All Blacks coach Steve Hansen has taken a cheeky shot at Wallabies counterpart Michael Cheika, calling him "Mickey Mouse" and "emotional", while also revealing the mental games he likes to play.
Hansen made the comments at a Circa Theatre fundraiser last night in Wellington during an interview with former television presenter Ian Fraser, Stuff reported.
During the interview, Fraser reminded Hansen of a quote from former Wallabies player Mark Ella, who said due to the quality of players available to Hansen, "Mickey Mouse could coach the All Blacks to victory".
However, the quick-witted Hansen fired back his response, taking aim at Cheika in the process.
"They've got Mickey Mouse coaching Aussie."
Hansen admitted he and his team play mind games with opposition coaches to knock them off their game.
One example was against Cheika during the Rugby Championship, when the All Blacks made sure not to use his name at all during media opportunities.
"Michael Cheika, who by the way isn't a bad bloke, he just gets a bit emotional, and as you well know we thought we'd get him emotional and take his mind off the job," he said.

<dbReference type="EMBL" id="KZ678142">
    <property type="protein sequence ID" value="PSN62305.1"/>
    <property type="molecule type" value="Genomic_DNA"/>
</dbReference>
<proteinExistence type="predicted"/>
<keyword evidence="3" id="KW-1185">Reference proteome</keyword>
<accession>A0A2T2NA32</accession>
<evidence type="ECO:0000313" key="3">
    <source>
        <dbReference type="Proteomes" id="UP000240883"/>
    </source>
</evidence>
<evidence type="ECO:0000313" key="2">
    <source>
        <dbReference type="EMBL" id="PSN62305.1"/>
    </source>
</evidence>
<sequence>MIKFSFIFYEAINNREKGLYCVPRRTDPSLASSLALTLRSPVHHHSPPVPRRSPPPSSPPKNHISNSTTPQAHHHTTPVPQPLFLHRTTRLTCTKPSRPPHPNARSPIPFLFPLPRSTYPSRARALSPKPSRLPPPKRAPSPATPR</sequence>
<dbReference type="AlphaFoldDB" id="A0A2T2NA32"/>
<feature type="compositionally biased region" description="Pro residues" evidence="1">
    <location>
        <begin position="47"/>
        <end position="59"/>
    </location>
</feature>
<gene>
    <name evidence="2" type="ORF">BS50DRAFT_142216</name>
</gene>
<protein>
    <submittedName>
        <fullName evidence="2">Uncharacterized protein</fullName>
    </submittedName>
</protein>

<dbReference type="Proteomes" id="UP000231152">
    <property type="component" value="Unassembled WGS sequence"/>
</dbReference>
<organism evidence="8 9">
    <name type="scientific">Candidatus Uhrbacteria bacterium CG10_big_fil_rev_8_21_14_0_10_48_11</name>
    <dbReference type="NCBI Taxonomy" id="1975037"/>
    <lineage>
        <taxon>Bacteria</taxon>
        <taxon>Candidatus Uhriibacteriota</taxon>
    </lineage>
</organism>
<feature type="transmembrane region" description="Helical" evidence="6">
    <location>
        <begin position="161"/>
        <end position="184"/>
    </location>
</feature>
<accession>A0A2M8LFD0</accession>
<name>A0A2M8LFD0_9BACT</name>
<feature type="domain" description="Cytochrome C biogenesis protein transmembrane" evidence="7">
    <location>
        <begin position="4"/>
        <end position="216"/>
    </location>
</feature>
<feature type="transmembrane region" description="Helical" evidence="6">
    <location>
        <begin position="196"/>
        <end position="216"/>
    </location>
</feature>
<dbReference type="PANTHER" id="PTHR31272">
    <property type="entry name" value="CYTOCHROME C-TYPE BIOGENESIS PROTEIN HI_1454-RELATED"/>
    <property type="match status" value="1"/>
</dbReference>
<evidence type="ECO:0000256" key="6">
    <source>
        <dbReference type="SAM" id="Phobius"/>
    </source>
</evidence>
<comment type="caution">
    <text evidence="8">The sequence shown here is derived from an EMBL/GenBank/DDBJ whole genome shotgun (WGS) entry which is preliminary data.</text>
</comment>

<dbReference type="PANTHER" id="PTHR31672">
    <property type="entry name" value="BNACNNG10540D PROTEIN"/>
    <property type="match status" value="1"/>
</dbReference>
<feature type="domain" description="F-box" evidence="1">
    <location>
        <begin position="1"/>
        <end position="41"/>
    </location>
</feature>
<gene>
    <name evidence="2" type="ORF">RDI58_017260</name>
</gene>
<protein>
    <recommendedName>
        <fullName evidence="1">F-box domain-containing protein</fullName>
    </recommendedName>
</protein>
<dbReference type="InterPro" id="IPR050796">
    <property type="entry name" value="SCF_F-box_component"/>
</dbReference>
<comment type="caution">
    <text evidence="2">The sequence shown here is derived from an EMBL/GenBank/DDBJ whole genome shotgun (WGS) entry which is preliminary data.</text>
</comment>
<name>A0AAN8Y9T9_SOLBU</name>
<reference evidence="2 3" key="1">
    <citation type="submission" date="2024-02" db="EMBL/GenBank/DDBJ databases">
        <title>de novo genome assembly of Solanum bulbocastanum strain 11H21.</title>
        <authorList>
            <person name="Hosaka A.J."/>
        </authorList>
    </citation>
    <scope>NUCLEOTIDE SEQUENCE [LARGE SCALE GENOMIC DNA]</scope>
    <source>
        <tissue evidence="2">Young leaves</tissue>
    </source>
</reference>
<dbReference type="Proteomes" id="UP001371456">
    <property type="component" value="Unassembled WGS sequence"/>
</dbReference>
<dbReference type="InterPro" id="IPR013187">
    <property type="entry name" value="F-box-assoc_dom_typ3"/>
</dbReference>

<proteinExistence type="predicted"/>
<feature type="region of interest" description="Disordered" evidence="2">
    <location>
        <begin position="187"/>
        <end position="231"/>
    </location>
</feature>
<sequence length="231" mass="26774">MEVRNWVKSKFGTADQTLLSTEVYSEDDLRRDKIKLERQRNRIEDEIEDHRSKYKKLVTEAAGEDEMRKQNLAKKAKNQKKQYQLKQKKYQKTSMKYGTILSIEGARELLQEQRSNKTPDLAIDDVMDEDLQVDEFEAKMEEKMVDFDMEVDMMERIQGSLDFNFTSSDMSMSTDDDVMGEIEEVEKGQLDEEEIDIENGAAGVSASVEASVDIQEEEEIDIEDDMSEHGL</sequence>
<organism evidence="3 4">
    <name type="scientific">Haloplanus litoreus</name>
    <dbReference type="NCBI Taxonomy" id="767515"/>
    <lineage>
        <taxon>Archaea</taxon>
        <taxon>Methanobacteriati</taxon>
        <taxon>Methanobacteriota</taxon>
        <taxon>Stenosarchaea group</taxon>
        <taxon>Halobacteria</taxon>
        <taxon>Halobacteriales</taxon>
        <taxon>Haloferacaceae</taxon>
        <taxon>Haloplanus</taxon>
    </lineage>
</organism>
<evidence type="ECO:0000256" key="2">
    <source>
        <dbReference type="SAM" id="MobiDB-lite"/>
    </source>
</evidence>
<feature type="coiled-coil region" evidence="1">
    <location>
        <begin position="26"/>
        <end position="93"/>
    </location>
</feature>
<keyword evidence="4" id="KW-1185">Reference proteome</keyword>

"The plan was not to call him by his name but just say he's the Australian coach. Then he went on a tirade about not respecting him.
"I guess what we're trying to do there is take his mind off the job and while I say he's not a bad bloke, he's got to control his emotions. I think he's got a good side, he does a good job of the coaching, but sometimes he just lets himself down there."
Another example of their attempts to psych a coach out was Warren Gatland during the 2017 British and Irish Lions tour but the All Blacks eased up after he was portrayed as a clown in a cartoon by the New Zealand Herald.
"We probably had him where we needed him and then the bloody Herald made a picture of him as a clown, which I didn't think was right, so I had to back off."
Things are different though for Ireland coach Joe Schmidt.
"[Schmidt] is a good coach and he is a mate. We've done a lot of coaching against each other here in New Zealand and at one stage we nearly coached Auckland together with Graham [Henry].
"He's a good man, a good coach and he's in a different space then he's had to be after beating us, so they've copped a lot of expectation. It's quite good to see someone else get it rather than us."